Anna Ashwell at the Pump Room in Bath
by Elisabeth Allen
Ahh … the Pump Room! This is where, in the world of books and films, Anne Elliot and Lady Russel discuss the merits of Mr Elliot (“Persuasion“); where Catherine Moreland meets Isabelle Thorpe and looks in vain for Henry Tilney (“Northanger Abbey“); where Henry and Marianne Thornton try to set William Wilberforce and Barbara Spooner up …
I must admit that I enjoy that scene from “Amazing Grace“. It makes me laugh every time I watch the film. There’s Marianne Thornton talking about nothing, but concluding, “Well, bless my soul, here we are talking about the abolition and who should come in but my husband and Mr Wilberforce.” And then there’s Henry Thornton recommending marriage and adding, “Ah, there’s Marianne, but who is that attractive young woman with her?” It is, however, Barbara Spooner’s comment that makes me laugh most: “Marianne, you are outrageous!” I may have sometimes felt like saying that myself to match-making family and friends … : )
Today I’ve been editing the chapter of “The Abolitionist” in which Anna visits the Pump Room. I’m doing a LOT of editing at the moment. I’ve paused for a moment to share these pictures and behind-the-scenes peeks – starting with some pictures I took inside the gorgeous 1789 – 1799 building itself …
It’s at the Pump Room that, in “The Abolitionist”, Anna Ashwell meets William Dancey and her cousins John and Diana Gregory again. She also meets Sarah and Sammy – both black, with different trials and with different destinies – and confronts the reality of slavery in her world for the first time.
Anna and Captain Dancey – William – also discuss the drinking of the water …
Lady Hawkridge handed Anna a glass of cloudy, warm water. She sniffed suspiciously and jerked the glass away from her nose so quickly that a few drops of water fell from the glass onto her gloves. The water smelled terrible and the possibility of putting the glass to her lips and drinking – of actually consuming! – the water was out of the question. Anna glanced at her grandmother and, quietly, put the full glass down. Someone put an empty glass down beside the full one.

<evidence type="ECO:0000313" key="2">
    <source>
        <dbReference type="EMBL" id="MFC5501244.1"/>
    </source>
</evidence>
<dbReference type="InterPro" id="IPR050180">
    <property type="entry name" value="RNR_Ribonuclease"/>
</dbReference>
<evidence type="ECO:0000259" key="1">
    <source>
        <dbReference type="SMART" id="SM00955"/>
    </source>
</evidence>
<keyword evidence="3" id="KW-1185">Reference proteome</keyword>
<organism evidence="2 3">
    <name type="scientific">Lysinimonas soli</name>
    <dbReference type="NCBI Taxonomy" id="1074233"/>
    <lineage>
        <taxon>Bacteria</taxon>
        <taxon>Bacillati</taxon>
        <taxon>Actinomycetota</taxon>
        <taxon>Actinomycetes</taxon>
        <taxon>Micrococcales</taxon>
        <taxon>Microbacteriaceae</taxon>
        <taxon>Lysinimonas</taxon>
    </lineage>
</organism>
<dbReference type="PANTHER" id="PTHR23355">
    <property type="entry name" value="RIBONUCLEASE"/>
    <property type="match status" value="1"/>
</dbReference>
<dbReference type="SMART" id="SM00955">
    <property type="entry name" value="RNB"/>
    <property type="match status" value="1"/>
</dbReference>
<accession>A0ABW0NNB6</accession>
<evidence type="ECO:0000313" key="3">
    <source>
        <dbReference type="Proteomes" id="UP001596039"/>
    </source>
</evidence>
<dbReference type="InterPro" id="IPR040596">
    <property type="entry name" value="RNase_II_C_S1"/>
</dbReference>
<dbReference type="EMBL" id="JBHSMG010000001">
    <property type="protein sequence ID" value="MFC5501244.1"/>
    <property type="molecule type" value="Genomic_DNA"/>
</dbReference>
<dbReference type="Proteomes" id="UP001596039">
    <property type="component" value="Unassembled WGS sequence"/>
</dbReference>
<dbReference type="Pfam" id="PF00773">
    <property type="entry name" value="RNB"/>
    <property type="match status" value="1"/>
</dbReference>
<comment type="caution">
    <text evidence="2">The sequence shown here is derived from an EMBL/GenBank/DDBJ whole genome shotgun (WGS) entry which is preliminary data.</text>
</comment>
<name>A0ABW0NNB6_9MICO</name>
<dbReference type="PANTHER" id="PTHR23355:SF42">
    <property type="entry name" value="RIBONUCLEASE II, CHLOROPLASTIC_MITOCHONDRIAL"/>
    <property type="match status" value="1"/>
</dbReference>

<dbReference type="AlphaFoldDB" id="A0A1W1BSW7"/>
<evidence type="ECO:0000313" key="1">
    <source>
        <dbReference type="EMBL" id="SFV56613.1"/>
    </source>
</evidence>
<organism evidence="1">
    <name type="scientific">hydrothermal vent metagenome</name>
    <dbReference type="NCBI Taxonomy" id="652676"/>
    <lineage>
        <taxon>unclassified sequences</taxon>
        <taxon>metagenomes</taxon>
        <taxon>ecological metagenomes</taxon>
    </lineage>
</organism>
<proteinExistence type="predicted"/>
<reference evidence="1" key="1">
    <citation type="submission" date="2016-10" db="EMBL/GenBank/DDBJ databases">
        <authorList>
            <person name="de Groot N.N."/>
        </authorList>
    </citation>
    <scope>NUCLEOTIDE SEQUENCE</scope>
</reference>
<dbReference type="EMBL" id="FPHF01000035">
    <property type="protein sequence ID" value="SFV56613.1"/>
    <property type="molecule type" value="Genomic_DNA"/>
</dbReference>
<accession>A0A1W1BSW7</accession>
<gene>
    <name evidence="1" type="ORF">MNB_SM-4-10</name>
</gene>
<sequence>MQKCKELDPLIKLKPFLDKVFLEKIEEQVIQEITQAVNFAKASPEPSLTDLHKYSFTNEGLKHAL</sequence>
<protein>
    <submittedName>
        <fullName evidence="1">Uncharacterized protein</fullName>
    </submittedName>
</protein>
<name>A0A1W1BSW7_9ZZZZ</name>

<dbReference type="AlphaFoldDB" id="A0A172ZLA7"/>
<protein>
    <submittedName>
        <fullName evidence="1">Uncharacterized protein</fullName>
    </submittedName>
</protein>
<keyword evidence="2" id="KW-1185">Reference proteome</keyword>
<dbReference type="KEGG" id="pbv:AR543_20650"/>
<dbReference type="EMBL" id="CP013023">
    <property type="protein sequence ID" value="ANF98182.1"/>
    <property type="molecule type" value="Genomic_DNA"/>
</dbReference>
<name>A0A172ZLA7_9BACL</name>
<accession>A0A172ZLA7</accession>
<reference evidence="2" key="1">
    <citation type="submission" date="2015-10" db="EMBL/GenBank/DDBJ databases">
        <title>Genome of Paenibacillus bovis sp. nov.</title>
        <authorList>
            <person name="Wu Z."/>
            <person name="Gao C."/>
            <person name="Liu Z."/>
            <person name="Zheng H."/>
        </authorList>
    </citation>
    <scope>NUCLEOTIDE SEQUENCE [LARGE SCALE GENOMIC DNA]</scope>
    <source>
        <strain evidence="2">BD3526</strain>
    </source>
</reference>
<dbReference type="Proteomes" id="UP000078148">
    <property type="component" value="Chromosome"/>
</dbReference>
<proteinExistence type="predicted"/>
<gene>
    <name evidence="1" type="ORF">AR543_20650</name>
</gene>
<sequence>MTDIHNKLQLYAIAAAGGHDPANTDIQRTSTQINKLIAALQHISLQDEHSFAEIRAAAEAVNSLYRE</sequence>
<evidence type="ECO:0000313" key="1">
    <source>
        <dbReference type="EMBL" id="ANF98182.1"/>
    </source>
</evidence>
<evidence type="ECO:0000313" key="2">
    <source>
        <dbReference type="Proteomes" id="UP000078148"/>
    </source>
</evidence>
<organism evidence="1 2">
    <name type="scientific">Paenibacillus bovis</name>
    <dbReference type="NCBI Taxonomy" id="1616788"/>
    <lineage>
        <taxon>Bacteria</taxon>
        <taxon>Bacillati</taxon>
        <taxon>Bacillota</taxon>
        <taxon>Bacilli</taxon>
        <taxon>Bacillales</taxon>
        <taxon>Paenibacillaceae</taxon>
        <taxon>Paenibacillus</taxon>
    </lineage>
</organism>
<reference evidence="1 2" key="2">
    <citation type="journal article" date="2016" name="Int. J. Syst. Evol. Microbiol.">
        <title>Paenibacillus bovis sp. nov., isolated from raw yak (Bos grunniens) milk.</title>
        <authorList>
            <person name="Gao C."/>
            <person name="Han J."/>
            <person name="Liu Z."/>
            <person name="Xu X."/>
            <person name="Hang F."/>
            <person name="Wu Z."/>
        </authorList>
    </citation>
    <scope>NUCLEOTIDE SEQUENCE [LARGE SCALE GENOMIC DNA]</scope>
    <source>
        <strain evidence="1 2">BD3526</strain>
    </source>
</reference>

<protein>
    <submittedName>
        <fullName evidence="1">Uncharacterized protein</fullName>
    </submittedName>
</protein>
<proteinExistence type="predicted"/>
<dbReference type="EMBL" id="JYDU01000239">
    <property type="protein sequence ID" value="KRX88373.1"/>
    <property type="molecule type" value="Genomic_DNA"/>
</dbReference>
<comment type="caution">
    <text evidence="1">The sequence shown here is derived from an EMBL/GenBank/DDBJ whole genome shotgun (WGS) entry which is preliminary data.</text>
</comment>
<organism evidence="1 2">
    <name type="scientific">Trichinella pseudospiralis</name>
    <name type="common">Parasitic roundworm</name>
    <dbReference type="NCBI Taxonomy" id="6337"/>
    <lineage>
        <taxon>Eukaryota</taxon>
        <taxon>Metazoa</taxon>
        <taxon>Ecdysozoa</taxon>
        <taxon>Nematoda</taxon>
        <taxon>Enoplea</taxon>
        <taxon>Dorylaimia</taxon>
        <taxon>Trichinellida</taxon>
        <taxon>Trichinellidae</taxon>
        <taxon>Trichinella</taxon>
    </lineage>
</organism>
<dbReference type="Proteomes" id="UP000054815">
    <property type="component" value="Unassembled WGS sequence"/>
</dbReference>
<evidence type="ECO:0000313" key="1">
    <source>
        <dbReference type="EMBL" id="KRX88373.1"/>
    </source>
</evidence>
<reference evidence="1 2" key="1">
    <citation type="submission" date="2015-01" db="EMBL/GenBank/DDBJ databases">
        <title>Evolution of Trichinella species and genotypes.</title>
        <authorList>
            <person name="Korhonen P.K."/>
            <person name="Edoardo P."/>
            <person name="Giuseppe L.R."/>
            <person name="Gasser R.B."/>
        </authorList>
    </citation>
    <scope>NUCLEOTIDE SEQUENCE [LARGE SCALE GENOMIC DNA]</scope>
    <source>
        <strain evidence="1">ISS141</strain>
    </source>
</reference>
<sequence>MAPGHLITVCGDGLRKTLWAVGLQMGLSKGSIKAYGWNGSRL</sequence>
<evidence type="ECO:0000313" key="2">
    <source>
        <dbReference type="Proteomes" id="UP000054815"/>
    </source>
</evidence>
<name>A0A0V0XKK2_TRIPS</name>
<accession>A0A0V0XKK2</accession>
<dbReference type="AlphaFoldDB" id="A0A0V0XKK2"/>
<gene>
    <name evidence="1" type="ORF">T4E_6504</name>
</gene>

“You are very wise, Miss Ashwell,” William said. He nodded at their glasses as they sat side by side. One was empty, but one was full. He grinned. “It does taste very disagreeable!”
“And yet you drink it anyway?” Anna glanced at William in wonder. She turned away from the glasses and tried to look as if she knew nothing about the full glass. “You are braver than I!”
“Not at all!” William grimaced and limped away from the Pump. “Those of us who require the benefit of the Waters are obliged to drink a glass of water in spite of the taste.” He shuddered. “The taste is nasty – quite unutterably nasty.”
Sympathetically Anna asked, “Oh … do you require the Waters?” She glanced at her friend and whispered, “Your leg?”
“My leg,” William said. He sighed. “It troubles me still and I am in Bath to try the power of the Waters.” He grinned. “It would, therefore, be very simple of me not to drink the water – however terrible!”
Speaking of things I may have wanted to say … this was inspired directly by my personal opinion about the water served in the Pump Room. It is exceptionally nasty. But, of course, it is also part of the Bath experience in 1807 AND 2011!